by Christopher Alexander (not strictly mapping related, but some amazing thoughts on architecture and urban design)

Mapping the Medieval City: Space, Place and Identity in Chester
by Catherine A. M. Clarke (haven't read it yet, but it's on my wish list)

Mapping the World
von: Beau Riffenburgh

The World of Ice & Fire: The Untold History of Westeros and the Game of Thrones
by George R.R. Martin, Elio Garcia, Linda Antonsson (out in October 2014, looks like it'll be packed with gorgeous maps)

06-04-2014, 08:47 PM
Hmm I tried ordering a copy of Holly Lisie's creating a culture book but apparently its only available on ebook. This might be a dumb question but can you download ebooks onto your computer?

Or if anyone has any other recommendations on "creating a culture" books I'd be happy to hear them.

06-07-2014, 05:12 AM
I'll come out of lurker mode to add two books, which have been discussed a little elsewhere on here. They're both great at explaining complex societies, and so would probably help a lot when coming up with realistic cultures. Both are by Jared Diamond, and their overviews from wikipedia are:

Guns, Germs and Steel
The book attempts to explain why Eurasian civilizations (including North Africa) have survived and conquered others, while arguing against the idea that Eurasian hegemony is due to any form of Eurasian intellectual, moral or inherent genetic superiority. Diamond argues that the gaps in power and technology between human societies originate in environmental differences, which are amplified by various positive feedback loops. When cultural or genetic differences have favored Eurasians (for example, written language or the development among Eurasians of resistance to endemic diseases), he asserts that these advantages occurred because of the influence of geography on societies and cultures, and were not inherent in the Eurasian genomes.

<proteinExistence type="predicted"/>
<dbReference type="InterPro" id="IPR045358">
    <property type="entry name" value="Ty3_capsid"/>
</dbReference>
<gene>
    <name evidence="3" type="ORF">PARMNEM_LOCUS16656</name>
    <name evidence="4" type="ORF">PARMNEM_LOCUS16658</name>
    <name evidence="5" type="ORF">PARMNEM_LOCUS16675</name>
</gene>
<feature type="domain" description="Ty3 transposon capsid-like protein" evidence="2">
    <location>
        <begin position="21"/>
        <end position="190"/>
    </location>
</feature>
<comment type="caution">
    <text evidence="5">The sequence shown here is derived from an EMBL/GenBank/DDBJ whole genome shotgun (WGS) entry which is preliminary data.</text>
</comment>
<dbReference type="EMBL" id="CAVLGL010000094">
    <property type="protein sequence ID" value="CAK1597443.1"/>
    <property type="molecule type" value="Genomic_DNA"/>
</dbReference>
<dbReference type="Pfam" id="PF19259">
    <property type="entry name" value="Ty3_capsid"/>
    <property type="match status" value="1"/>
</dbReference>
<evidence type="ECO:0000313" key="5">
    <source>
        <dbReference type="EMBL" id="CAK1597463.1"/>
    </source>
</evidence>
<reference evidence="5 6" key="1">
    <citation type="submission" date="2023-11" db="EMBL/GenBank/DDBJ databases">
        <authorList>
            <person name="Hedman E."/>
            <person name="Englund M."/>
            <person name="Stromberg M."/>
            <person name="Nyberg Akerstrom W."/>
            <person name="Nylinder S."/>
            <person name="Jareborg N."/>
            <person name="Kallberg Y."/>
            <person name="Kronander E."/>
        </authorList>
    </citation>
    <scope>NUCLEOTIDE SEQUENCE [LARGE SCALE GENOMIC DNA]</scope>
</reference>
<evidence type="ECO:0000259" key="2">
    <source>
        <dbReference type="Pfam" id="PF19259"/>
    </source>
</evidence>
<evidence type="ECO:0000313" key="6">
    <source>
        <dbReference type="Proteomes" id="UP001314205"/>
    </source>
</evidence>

Collapse reviews the causes of historical and pre-historical incidences of societal collapse - particularly those involving significant influences from environmental changes, the effects of climate change, hostile neighbors, and trade partners - and considers the responses different societies have had to such threats. While the bulk of the book is concerned with the demise of these historical civilizations, Diamond also argues that humanity collectively faces, on a much larger scale, many of the same issues, with possibly catastrophic near-future consequences to many of the world's populations.


06-07-2014, 02:59 PM
I'd like to put in a plug for TSR's World Builder's Guidebook which I picked up back in the 90s. It looks like you can still get used copies pretty reasonably (I saw them on abebooks.com and amazon), and it is a really great step-by-step guide for building worlds. It's targeted at D&D but has a lot of great advice. Its layout is designed so that you can pretty much start anywhere and develop your world to a playable state. Granted there might be some better stuff out there that is more recent, but I've found the steps and clarity of this book a great place to start a lot of projects. It even uses hexes!